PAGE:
In your content marketing plan, are you trying to be the next Flock of Seagulls?
Last March, after the “Kony 2012” documentary generated 70 million views in one week, the marketing community rushed to add a “Kony” to their marketing plans. If a viral video could raise awareness of a Ugandan warlord, they reasoned, maybe it could raise awareness of term life insurance, cloud-computing services, or accounting software.
Some marketers talk about “virality” as part of their game plan, as predictable as magazine circulation or a sample count for an event. What marketers forget is that no one can create a viral video, viral article, or viral image. We can only create quality content that may or may not spread virally.
The “go-viral” mindset sets marketers up for disappointment. Every minute, 48 hours of video are uploaded to YouTube, but only an infinitesimally small number of those videos go viral. While YouTube shares tactics that lead to virality (e.g., the role of “tastemakers” — a big factor in the “Kony” video), we never know in advance which video will catch on. For every “double rainbow” or “ultimate dog tease” that spreads like wildfire, countless others eke out an existence in the vast YouTube desert.
In content marketing, continuity trumps virality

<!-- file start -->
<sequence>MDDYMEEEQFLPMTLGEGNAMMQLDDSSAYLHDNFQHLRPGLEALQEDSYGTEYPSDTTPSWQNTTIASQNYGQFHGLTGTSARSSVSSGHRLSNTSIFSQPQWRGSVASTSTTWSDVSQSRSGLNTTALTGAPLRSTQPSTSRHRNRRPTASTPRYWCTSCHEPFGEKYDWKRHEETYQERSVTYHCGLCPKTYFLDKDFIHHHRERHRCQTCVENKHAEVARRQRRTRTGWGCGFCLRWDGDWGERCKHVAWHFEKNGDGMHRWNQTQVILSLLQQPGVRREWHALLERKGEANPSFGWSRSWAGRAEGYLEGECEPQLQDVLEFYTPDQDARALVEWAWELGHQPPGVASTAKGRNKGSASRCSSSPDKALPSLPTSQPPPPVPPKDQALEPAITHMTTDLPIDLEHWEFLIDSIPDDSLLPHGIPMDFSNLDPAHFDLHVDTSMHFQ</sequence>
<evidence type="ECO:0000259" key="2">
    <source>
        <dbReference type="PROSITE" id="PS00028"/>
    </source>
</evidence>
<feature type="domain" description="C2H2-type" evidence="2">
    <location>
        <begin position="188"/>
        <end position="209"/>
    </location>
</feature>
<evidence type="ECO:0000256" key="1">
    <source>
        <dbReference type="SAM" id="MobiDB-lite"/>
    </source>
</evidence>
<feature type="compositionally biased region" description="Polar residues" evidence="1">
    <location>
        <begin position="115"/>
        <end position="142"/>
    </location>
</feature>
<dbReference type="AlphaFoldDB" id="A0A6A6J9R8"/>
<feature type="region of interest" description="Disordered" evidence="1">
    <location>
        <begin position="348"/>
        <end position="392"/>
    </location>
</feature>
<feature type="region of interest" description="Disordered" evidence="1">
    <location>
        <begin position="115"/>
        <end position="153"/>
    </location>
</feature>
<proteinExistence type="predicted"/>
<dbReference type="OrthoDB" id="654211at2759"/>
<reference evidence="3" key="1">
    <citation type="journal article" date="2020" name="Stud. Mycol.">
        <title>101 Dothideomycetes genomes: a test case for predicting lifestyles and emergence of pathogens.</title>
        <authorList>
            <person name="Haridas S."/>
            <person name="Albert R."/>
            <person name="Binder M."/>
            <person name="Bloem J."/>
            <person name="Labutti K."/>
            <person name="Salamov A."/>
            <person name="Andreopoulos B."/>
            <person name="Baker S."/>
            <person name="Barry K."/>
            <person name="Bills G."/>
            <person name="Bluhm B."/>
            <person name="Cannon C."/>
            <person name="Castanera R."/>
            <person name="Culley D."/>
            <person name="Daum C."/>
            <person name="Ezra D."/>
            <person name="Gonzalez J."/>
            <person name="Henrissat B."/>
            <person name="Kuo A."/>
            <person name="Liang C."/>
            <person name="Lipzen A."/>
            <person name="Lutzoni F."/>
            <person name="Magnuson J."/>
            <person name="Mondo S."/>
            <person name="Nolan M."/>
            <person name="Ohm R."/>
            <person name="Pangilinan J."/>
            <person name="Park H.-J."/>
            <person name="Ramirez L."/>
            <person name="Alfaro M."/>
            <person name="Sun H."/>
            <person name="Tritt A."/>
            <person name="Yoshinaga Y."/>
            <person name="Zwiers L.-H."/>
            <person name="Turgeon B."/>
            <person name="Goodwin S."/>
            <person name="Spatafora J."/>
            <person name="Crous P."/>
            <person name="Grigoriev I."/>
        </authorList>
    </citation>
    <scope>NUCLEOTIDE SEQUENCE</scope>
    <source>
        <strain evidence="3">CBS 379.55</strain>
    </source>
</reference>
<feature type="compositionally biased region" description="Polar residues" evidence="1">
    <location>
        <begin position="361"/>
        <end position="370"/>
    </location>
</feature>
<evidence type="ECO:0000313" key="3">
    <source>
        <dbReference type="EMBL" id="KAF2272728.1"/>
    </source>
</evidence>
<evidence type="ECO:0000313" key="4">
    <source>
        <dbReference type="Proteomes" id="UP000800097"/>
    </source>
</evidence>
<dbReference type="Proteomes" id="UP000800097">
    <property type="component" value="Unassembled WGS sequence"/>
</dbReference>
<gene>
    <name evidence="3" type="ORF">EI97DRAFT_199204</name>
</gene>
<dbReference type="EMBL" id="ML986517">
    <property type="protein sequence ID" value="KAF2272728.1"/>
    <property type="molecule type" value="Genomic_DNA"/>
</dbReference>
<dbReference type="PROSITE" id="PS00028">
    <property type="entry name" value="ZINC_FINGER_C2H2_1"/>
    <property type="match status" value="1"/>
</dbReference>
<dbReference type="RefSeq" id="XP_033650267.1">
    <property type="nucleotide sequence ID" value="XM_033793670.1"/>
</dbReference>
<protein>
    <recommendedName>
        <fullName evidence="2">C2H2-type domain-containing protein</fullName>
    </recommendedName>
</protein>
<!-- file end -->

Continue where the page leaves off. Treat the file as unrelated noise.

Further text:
The long haul is more important than the short spike. Rather than chase the elusive viral video, invest in ongoing content to grow the audience over time. Use less of a campaign mentality and more of a commitment mentality.
I learned this lesson first-hand as a cartoonist. Cartooning is the classic serial medium (epitomized by 50 years of Charles Schultz’ “Peanuts”). Twelve years ago, I started posting a new marketing cartoon every week. Today, my weekly audience is 100,000 marketers. Sure, some individual cartoons are more popular than others, but the power comes from the full collection. More importantly, the value lies in the readers who tune in for every installment. Content marketing is more about the audience than about any individual piece of media.
One of the greatest viral marketing success stories, surprisingly, is Orabrush. It makes a tongue scraper to fight bad breath. Dental hygiene is certainly not the most exciting product category, but its YouTube channel has been seen 48 million times. Orabrush credits its success not to a single viral video, but to an ongoing commitment to quality content, such as the weekly webisode series, “Diary of a Dirty Tongue.”
The main advice: “Everyone is on a rampage to figure out how to make their viral video — to gain a loyal following, create a steady stream of content; it’s not enough to be a one-hit wonder.”
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